Moina has consequently replaced newly-hatched live baby brine shrimp in Singapore’s aquaculture industry. Realistically, it is claimed that a bare 10 gallon aquarium will at least provide a feeding of Moina for 5-7 tanks of fish every other day. I have seen claims of this set up feeding up to 7 tanks daily. This does not even factor in the harvest of Dero worms, which double their number very 3-4 days. One of the original Aquabid sellers of these worms claimed to pull 2lbs a week from the several tanks of them he kept! The bottom line is that this combination culture is getting rave reviews.

From personal experience, I can attest to the ease of culturing the Dero worm. I had received a starter culture a few months back. I made the mistake of supplying no aeration or filtration and had fed the Daphnia greenwater. Of course, the thing crashed—or so I thought. Long story short, I found the one remaining healthy clump of Dero worms and threw it in a tank of guppies. A month later, the bottom of the tank was covered with them, feeding off the bottom mulm. I had done nothing but feed the guppies.

Nutritionally, the protein content of Moina is 50% of dry weight, fat 20-27% in adult females. They are considered as good as, if not better, than newly-hatched brine shrimp. Moina are associated with an unparalleled 95-99% survival rate to ¾ of an inch in ornamental fry. The Dero is nutritionally similar to the tubifex of bygone days, with a protein content of 46.1% of dry weight according to Mary Allen, PhD, of the Smithsonian Institute. The fat content of the Dero is 15.1% of dry weight, similar to the earthworm’s 17.7% of dry weight. By comparison, the protein content of brine shrimp nauplii is 41.6-47.2, according to the University of Gent in Belgium. According to the same source, fat content of brine shrimp nauplii is 20.8-23.1% of dry weight.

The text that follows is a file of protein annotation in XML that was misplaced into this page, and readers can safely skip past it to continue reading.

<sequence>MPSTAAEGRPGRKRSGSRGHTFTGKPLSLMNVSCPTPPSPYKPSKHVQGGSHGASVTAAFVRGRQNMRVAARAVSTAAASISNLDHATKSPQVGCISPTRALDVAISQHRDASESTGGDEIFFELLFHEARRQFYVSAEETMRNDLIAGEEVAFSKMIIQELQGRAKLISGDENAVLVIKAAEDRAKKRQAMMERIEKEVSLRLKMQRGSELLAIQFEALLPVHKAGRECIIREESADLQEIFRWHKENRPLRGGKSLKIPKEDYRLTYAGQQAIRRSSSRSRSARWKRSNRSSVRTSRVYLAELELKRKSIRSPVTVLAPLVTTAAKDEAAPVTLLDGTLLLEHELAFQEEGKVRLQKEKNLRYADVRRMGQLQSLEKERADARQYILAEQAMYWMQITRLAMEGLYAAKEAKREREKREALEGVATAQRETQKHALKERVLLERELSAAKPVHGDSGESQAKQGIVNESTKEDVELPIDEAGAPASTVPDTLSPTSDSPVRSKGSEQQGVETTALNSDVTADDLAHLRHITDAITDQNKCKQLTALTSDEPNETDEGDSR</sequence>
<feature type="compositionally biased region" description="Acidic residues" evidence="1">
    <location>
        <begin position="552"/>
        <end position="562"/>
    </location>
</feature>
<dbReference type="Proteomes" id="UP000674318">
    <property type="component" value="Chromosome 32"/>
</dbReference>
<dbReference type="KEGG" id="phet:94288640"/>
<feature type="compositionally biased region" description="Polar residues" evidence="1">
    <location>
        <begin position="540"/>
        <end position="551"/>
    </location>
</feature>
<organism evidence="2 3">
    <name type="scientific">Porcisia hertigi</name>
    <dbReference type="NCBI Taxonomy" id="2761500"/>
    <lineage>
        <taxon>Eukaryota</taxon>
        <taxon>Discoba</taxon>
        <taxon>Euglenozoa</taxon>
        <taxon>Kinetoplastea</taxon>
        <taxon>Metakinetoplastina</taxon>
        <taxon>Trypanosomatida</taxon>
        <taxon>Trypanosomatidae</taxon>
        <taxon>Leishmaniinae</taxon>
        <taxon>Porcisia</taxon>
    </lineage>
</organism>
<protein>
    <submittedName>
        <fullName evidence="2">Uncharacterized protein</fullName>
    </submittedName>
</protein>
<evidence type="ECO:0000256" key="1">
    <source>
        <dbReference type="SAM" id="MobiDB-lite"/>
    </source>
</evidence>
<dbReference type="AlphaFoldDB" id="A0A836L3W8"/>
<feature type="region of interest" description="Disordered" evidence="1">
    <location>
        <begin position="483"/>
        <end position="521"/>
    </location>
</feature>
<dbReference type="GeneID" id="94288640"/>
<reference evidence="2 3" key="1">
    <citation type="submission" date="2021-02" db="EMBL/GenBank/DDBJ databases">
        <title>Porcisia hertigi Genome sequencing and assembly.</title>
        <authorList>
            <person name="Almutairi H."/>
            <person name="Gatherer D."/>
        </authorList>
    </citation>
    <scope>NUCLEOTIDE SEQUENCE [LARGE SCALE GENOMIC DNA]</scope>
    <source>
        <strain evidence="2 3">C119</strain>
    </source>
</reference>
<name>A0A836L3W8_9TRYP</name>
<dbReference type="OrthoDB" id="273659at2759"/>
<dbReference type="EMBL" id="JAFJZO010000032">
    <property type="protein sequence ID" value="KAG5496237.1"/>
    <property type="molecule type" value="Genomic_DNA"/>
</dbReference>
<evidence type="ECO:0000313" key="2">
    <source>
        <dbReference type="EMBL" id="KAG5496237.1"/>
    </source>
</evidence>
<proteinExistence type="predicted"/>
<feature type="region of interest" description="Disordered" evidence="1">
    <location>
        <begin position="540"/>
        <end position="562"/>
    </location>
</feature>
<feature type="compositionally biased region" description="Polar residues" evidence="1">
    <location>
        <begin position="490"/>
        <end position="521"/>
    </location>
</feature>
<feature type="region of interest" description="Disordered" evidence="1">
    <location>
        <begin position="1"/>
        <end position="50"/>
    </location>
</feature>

This combination live food culturing system is very new and largely still unknown, thus questions remain. As the University of Florida states, “Unfortunately, there is very little information concerning practical mass culture methods of Moina, and the available information is in mimeograph documents, foreign journals or other scarce publications.” Already, many are using the principles behind this symbiotic culture and co-culturing California black worms, Tubifex, and Nais worms with Daphnia. The killifish and betta breeders are largely leading the charge in new developments. Competitive guppy breeders are encouraged to at least explore this new avenue of live food, as only through the innovation of many will advancement come. For guppy enthusiasts with less than, say, 50 tanks, the co-culturing of Dero and Moina will offer immediate freedom from the labor and expense of hatching brine shrimp nauplii. For the hobbyist with 150 or more tanks, this system of live food culture offers at least a substantial reduction in the reliance on live baby brine shrimp. The skeptical aquarist will scoff at this discovery, but it is only through trial and error that advancement will occur. The Dero worms, alone, are worth the price of admission. As I so fortunately learned by accident. Dero worms rival Vinegar eels as a maintenance free culture. As with all endeavors, patience is the key to mastery.